5 Tips For Hiking With Kids

“Their too young. . . it costs too much. . . we have no time!” Excuses that are holding you back from adventuring with your family.  We’ve been there too but we now have at least 3 good reasons why you should dust off your hiking shoes:

  1. Families that exercise together, stay together.
  2. Financially speaking, hiking is the cheapest sport out there. There are plenty of trails that can be done with no special equipment.
  3. Lessons of endurance, quiet, natural healing, can benefit every family member.

Now, before you think that your kids are going to cheer you on in this endeavor, think again!  Here are some responses we’ve had around the Hall household.Teenager commentary

Here are the tips to prepare for any trail with any kid in any season!

  1. This is the time to call in the troops!  Bring kid helpers with you, and I don’t mean grandma!  Baby carriers.  In Nepal, we call them Porters.  In America, uncles or “real” friends. You need people to help with the kids to make the best of experience especially if your outnumbered!
  2. Pack light but efficient.  Women, lets talk:  I know you think that you need rolls of toilet paper, a hairbrush, and extra sunblock for the 2 hour hike, but really, you don’t.  What you need is water (and plenty of it) but keeping your pack as light as possible free’s up hands and keeps complaints down.  Kids need few things to enjoy the trail.

Middle school boy


3. Are you just now breaking your kids into hiking?  Pick the trail well.  It’s best to have a trail that has pit stops every couple of miles.  In Nepal, there were tea spots so the kids could have a quick refreshment, bathroom break, and refill the water.  Many trails in U.S. National Parks offer shorter trails that loop back to water refill stations.  These are wise choices for beginning with kids.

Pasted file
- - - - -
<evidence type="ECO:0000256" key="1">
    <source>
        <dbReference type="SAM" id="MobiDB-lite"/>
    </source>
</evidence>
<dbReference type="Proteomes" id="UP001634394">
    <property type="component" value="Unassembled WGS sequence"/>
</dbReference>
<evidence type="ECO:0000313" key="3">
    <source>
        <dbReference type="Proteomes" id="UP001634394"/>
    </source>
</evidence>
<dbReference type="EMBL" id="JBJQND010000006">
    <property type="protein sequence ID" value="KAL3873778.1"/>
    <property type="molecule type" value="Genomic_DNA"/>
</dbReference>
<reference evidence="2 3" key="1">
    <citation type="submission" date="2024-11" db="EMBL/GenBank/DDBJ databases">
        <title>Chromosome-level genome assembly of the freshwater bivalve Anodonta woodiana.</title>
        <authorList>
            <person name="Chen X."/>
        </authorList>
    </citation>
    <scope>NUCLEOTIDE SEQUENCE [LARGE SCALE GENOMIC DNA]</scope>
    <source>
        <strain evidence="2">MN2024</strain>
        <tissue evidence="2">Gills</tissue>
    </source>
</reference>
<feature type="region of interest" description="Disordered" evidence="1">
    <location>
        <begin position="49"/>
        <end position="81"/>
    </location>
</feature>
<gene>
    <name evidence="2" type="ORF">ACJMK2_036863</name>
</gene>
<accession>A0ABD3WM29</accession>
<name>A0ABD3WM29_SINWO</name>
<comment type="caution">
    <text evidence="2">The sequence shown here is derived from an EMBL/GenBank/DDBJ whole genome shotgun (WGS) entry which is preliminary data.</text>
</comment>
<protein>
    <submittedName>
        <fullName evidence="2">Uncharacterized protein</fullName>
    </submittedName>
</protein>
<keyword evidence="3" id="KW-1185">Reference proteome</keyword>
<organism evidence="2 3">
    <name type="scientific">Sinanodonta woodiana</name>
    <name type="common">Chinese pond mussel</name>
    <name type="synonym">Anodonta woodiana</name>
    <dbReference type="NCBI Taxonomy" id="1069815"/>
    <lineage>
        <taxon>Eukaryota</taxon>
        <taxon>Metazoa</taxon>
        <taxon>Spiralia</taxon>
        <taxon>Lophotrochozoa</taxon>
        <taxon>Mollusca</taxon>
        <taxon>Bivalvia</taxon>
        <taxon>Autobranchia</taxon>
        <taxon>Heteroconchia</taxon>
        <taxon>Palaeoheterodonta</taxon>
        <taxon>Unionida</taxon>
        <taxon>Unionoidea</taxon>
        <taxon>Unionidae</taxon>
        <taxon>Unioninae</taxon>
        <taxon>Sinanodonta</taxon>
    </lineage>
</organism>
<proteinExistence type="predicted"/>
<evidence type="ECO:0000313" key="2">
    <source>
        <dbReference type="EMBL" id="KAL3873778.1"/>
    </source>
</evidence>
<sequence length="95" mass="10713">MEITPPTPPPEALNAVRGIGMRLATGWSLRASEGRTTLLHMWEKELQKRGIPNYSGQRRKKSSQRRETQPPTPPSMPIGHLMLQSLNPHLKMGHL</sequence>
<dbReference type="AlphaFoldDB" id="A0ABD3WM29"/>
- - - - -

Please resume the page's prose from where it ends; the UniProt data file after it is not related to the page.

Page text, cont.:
4. Consider a guide!

malachi with Cham
Having a guide has increased our learning and happiness in hiking exponentially.  Find one for your next trail.

toddler hikeBut commentary aside, no-one really says “I wish I didn’t go hiking with my kids!” Unless . . .well, you lose one.  Anyways, like that’s going to happen!

Back to the tips!  After scaling the Annapurna’s with 8 small children, hiking the South Rim of Grand Canyon with 3 babies, and trekking more national parks than I can count, I will now call myself an expert (and tired).  The final tip comes from these moments:

5. Be flexible!  Especially in groups.  Some may be ready to take on an extra day but others may be done.  Be willing to change your plans so that the experience is enjoyed by all.  Nature should be healing and challenging.  There are moments to push and moments to back off.  Be wise in choosing your time for each.

If your heading on a hike soon, you should check the best hotel prices here: Click

With these tips in mind, take on your first challenge and don’t forget to check out the latest apps to assist you on your next journey.